Tuesday, November 22, 2011

Soldier's Game

Soldier's Game by James Killgore
Kelpies, 2011
160 pages
YA; Historical
5/5 stars

Source: Received an e-ARC via Netgalley in exchange for an honest review.

I probably would have skipped over this book when browsing the catalog on Netgalley as it appears to be about war and soccer (neither of particular interest to me as it seemed unlikely to also include romance) until I saw that it included a plot about World War I. This made me think of the wonderful movie Joyeux Noël, which looks at a truce between sides at Christmas 1914; I also believe a there was a soccer game shown but it's been a while since I've seen this film. That little tidbit was enough to convince me to request the book and its short length convinced me to pick it up recently.

Happily I was blown away and moved to tears (I was actually reading this on Veterans Day) by this simple story about the Hearts of Midlothian football club and the battalion they formed with others to fight in the Great War. This is told to aspiring soccer player Ross by his grandmother whose father, Jack, had been one of the players and soldiers. It is his "football kit" that is discovered and inspires Ross to learn the full story.

Through the narration of the grandmother, the reader learns about Jack's immense luck in being called up to play, his joy in the game, and his desire to prove himself. This is all derailed by a great war, where men are jeered at if they are healthy and fit but not soldiers. Together the football club and others form a battalion and march off to war.  Some lose their lives, some lose limbs, but those who return have lost their opportunity to play soccer and instead become quiet and somewhat forgotten heroes. There is also included another story about a contemporary player whose quiet battle with cancer inspires Jack as he heads onto the battlefield.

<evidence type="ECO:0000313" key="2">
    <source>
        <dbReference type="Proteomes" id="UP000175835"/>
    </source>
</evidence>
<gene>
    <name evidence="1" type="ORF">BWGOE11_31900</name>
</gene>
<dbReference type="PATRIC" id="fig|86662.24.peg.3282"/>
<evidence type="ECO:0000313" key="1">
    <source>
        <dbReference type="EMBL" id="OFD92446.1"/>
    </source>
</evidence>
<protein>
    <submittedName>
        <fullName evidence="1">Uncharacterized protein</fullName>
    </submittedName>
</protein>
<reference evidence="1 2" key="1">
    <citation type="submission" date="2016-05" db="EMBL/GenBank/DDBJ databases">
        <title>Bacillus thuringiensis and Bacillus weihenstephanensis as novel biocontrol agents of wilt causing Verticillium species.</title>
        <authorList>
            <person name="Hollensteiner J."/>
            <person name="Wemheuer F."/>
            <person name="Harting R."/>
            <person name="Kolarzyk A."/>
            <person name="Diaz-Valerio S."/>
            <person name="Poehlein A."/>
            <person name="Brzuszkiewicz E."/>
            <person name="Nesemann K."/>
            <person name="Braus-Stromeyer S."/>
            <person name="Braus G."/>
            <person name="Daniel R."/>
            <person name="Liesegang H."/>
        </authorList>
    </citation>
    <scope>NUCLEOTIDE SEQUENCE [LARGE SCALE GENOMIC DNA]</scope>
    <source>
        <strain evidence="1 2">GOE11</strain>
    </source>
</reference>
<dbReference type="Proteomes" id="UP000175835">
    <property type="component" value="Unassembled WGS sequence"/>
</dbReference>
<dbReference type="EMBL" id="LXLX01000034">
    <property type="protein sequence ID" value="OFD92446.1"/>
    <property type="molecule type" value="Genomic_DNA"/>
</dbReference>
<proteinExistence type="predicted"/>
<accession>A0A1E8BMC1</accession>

Through hearing this story, Ross is encouraged to act and earns his great-grandfather recognition for his sacrifice as well as improving in his own soccer skills, such that he can take advantage of the opportunities provided to him by his great-grandfather and other soldiers. I'm actually getting a little teary-eyed writing this review because it just hit me on all emotional fronts.

Overall: A great blending of contemporary and little-known historical that educates and engages your emotions. Highly recommended!

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